santa.appendChild(doc.CreateText(""));

When that DOM document is saved to a stream, it comes out as:

<?xml version="1.0"?>
<Santa/>

Even when the element is forced to have a child (i.e. forced to not be empty), the DOM takes it to be empty.

Force text node with whitespace

And then if i make sure to put some whitespace in the TEXT node:

XmlDocument doc = new XmlDocument();
XmlElement santa = doc.appendChild(doc.CreateElement("Santa"));
santa.appendChild(doc.CreateText(" "));

It comes out as the XML:

<?xml version="1.0" ?>
<Santa> </Santa>

with the DOM tree:

|- NODE_DOCUMENT #document ""
   |- NODE_ELEMENT Santa ""
      |- NODE_TEXT #text " "

Interesting; it's not round-trippable.

Force a TAB CRLF

XmlDocument doc = new XmlDocument();
XmlElement santa = doc.appendChild(doc.CreateElement("Santa"));
santa.appendChild(doc.CreateText(TAB+LF+CR));

It comes out as the XML:

<?xml version="1.0"?>
<Santa>TABLF
CR    
</Santa>

with the DOM tree:

|- NODE_DOCUMENT #document ""
   |- NODE_ELEMENT Santa ""
      |- NODE_TEXT #text "\t\n\n"

Yes, XML converts all CR into LF, and yes, it's not round-trippable. If you parse:

<?xml version="1.0"?>
<Santa>TABLF
CR   
</Santa>

you will get the DOM tree of:

|- NODE_DOCUMENT #document ""
   |- NODE_ELEMENT Santa ""

Setting element.text

Finally we come to what happens if you set an element's text through it's .text property.

Set no text:

XmlDocument doc = new XmlDocument();
XmlElement santa = doc.appendChild(doc.CreateElement("Santa"));
//santa.text = ""; example where we don't set the text

gives the DOM tree:

|- NODE_DOCUMENT #document ""
   |- NODE_ELEMENT Santa ""

and the XML:

<?xml version="1.0"?>
<Santa/>

Setting empty text

XmlDocument doc = new XmlDocument();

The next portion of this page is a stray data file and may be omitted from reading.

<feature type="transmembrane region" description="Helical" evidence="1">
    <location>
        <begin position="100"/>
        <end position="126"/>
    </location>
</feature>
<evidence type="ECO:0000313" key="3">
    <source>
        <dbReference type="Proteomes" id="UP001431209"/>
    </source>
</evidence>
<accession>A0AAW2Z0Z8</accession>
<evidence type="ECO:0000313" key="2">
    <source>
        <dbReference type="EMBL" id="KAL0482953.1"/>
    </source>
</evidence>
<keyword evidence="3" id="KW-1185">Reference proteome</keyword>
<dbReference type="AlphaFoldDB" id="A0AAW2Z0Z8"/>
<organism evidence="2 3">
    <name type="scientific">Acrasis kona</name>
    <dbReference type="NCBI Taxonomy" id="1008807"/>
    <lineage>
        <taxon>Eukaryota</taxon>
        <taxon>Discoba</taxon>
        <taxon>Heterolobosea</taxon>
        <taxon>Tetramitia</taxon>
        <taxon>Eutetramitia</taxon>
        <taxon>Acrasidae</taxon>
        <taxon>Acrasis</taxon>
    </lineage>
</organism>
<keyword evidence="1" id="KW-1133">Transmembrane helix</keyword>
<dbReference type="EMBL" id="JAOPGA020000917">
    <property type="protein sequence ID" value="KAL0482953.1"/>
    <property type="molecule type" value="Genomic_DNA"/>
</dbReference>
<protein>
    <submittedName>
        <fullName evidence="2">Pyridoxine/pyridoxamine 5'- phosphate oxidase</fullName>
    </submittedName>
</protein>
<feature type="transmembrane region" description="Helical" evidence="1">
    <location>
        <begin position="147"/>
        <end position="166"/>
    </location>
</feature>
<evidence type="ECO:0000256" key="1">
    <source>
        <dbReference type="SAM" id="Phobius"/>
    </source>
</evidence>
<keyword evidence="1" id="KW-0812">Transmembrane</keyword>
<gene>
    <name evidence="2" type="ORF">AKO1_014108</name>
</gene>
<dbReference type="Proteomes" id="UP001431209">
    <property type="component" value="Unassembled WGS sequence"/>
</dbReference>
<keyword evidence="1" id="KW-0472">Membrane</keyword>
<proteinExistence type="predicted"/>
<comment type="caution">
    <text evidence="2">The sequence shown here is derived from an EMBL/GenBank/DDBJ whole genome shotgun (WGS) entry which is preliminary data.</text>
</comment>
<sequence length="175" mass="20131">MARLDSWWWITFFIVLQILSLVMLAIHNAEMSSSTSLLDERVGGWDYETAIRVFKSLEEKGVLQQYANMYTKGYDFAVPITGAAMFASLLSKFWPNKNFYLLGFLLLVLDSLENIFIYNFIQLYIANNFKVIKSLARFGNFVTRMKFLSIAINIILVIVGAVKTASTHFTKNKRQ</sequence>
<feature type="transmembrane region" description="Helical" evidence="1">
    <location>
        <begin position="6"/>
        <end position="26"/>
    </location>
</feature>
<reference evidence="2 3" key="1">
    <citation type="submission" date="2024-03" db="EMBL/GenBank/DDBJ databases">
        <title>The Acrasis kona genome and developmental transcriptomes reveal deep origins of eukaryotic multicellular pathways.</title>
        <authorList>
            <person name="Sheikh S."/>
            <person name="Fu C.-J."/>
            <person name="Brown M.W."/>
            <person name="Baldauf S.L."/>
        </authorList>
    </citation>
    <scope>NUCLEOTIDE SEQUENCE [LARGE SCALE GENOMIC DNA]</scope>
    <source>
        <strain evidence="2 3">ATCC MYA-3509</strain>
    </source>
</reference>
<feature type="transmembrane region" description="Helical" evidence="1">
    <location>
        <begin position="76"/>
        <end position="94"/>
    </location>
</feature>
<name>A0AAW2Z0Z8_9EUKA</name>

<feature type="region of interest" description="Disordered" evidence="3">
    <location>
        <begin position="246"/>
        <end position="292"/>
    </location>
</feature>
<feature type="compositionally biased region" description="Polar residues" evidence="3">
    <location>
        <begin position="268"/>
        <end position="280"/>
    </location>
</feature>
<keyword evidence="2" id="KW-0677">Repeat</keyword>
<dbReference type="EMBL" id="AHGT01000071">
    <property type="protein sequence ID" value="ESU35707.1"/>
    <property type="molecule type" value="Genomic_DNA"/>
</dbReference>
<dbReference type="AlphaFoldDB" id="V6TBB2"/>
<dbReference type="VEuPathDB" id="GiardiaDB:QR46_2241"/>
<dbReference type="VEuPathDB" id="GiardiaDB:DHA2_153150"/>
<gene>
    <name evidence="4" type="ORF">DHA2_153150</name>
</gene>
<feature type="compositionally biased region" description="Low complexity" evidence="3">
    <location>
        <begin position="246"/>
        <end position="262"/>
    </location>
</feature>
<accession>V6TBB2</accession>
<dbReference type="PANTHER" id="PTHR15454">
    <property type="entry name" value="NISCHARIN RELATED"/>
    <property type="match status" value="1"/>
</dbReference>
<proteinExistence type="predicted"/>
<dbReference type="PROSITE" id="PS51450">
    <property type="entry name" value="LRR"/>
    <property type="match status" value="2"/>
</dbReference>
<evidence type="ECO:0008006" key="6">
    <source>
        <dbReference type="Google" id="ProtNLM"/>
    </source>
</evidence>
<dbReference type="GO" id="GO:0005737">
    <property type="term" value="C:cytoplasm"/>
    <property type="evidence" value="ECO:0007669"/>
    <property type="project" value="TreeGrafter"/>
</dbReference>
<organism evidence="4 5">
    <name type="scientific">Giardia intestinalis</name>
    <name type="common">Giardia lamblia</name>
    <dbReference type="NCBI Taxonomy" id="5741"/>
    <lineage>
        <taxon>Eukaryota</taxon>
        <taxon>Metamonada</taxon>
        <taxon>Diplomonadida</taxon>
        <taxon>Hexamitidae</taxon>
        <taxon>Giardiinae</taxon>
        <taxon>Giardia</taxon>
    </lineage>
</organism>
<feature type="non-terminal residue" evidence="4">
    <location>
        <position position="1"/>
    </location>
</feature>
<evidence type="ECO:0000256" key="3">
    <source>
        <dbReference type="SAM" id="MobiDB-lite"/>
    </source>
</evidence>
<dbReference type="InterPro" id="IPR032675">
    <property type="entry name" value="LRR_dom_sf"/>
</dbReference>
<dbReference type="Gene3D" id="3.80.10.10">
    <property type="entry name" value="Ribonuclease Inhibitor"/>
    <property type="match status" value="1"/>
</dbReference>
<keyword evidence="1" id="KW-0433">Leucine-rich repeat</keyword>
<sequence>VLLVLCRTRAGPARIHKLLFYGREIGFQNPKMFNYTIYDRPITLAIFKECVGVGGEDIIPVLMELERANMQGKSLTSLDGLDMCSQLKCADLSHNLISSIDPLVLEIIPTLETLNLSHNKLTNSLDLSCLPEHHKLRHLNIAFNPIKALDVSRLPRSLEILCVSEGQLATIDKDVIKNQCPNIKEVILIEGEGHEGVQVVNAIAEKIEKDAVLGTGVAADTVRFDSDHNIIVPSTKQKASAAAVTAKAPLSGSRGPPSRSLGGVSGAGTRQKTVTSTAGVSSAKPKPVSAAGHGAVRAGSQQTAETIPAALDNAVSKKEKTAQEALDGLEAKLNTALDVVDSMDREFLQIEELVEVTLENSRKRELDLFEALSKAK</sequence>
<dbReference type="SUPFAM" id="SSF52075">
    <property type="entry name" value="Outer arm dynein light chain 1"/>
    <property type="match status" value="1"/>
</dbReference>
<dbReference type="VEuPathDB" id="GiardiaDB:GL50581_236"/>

XmlElement santa = doc.appendChild(doc.CreateElement("Santa"));
santa.text = ""; //example where we do set the text

gives the DOM tree:

|- NODE_DOCUMENT #document ""
   |- NODE_ELEMENT Santa ""
      |- NODE_TEXT #text ""

and the XML:

<?xml version="1.0"?>
<Santa/>

Setting single space

XmlDocument doc = new XmlDocument();
XmlElement santa = doc.appendChild(doc.CreateElement("Santa"));
santa.text = " ";

gives the DOM tree:

|- NODE_DOCUMENT #document ""
   |- NODE_ELEMENT Santa ""
      |- NODE_TEXT #text " "

and the XML:

<?xml version="1.0"?>
<Santa> </Santa>

Setting more whitepsace

XmlDocument doc = new XmlDocument();
XmlElement santa = doc.appendChild(doc.CreateElement("Santa"));
santa.text = LF+TAB+CR;

gives the DOM tree:

|- NODE_DOCUMENT #document ""
   |- NODE_ELEMENT Santa ""
      |- NODE_TEXT #text "\n\t\n"

and the XML:

<?xml version="1.0"?>  
<Santa>LF
TABLF
</Santa>

So what they told you was true, from a certain point of view.

  • an xml string that contains only whitespace in the element will be empty when parsed
  • an DOM element that contain only whitespace in its text node will render the whitespace when converted to an xml string
2
  • 1
    Thanks for taking the time to test this! What DOM lib did you use to try this? Is the result stable across DOM implementations? – Roland Bouman Dec 11 '15 at 21:46
  • @RolandBouman I use MSXML 6 (Microsoft XML library, version 6) – Ian Boyd May 17 '16 at 17:56
7
<element />

and

<element></element>

are both empty elements. Any productions from standards must be interpreted to have this result.

3
  • 1
    I am glad to believe it, but how do you explain the text I quoted from the spec. In other words, why do the rules take precedence so that this is the outcome? – Roland Bouman Feb 17 '10 at 14:11
  • @Roland: I don't explain it. Perhaps you misread it, or misunderstood. – John Saunders Feb 17 '10 at 14:32
  • 2
    @JohnSaunders no, he has neither misread nor misunderstood. The spec contradicts itself, specifically [43] contradicts the "Definition" and examples. – Sparr Oct 2 '13 at 19:17